Romulo Betancourt, the former Venezuela President who passed on in New York Sept. 28, probably had a greater influence on 20th-century Latin America than any political leader of his era.
His strong commitment to democracy made him almost legendary, Monitor correspondent James Nelson Goodsell reports.
"Don romulo," as he was known, was President of Venezuela as it left the era of dictators and launched out into the uncertain waters of democracy in the late 1950s and early '60s.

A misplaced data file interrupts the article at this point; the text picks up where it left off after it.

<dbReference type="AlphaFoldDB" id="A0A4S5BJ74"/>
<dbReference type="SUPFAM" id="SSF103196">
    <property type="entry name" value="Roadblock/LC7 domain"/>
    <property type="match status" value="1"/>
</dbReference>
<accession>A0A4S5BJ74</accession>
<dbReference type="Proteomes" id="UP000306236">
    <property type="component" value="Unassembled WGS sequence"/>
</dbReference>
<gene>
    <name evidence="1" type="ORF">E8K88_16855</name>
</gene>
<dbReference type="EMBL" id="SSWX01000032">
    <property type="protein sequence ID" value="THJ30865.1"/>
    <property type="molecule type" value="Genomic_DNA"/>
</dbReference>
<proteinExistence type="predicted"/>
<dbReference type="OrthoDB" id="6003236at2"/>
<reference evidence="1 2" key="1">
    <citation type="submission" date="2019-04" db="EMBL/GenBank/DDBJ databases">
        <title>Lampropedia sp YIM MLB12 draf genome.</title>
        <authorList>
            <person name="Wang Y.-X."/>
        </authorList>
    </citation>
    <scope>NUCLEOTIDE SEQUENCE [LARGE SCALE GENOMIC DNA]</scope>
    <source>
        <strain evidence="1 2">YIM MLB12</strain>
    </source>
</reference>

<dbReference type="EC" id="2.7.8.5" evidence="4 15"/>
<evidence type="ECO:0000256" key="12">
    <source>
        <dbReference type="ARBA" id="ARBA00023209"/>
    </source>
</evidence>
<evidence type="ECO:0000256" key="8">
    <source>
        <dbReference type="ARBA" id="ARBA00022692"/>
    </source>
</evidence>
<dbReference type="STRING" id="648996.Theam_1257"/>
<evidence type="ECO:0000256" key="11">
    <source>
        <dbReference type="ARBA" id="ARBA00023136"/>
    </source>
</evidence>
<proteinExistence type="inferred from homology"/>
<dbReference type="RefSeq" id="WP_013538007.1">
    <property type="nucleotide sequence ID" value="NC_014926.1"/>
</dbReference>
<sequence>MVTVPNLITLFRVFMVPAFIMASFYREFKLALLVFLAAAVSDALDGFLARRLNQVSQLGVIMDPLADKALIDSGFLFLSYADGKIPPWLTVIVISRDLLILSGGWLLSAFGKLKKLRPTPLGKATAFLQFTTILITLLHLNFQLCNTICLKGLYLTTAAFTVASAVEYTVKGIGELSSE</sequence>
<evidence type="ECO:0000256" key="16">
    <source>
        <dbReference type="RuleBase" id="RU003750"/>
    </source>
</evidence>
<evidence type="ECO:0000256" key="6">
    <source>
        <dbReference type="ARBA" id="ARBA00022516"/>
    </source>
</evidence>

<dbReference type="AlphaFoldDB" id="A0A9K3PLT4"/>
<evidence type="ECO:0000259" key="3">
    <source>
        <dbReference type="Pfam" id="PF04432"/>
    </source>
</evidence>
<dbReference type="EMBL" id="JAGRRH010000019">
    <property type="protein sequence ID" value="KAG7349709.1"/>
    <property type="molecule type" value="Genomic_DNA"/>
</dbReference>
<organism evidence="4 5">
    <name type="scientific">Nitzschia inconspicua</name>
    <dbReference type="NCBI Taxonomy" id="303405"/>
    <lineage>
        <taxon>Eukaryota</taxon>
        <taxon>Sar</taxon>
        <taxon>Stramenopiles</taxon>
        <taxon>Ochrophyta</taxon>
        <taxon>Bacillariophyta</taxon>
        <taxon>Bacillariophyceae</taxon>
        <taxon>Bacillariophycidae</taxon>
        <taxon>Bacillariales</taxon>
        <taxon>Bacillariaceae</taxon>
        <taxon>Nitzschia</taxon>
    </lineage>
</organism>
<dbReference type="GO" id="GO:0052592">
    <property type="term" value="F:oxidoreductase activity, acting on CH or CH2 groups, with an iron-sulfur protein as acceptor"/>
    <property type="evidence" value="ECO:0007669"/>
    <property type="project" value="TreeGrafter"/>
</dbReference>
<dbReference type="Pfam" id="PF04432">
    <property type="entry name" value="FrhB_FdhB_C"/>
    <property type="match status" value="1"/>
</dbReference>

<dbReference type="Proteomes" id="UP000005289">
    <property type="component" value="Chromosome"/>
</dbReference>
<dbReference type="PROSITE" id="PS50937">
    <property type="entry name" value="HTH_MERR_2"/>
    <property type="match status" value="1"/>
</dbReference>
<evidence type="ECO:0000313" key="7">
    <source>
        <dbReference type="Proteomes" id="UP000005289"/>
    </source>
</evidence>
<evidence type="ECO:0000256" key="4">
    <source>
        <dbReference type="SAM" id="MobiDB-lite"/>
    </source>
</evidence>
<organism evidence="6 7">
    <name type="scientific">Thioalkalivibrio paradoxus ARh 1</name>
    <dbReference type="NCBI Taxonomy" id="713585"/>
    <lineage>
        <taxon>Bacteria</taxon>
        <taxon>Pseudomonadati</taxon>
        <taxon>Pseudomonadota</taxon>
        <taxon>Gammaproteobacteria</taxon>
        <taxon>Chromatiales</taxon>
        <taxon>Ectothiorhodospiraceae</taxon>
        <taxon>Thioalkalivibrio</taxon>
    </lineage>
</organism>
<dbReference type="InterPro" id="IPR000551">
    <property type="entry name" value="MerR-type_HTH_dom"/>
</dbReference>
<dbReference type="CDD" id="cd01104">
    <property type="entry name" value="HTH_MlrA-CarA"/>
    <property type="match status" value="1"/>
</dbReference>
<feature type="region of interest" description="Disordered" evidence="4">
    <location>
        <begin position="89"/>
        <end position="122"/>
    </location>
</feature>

The soundness of Venezuela's democracy is a tribute to Mr. Betancourt. But his influence went far beyond the country's borders. He was te acknowledged leader of Latin America's "democratic left" in the 1950s. Fidel Castro, long an antagonist of Betancourt's, supported leftist guerrilla's working to undermine the Venezuelan democracy in the early '60s. But the Castro effort did not work. Don Romulo and Venezuelan democracy emerged wounded but victorious.
Less well known in the United States, perhaps because he was such a friend of Washington, he was a friend of many North Americans and he loved the US and its democracy.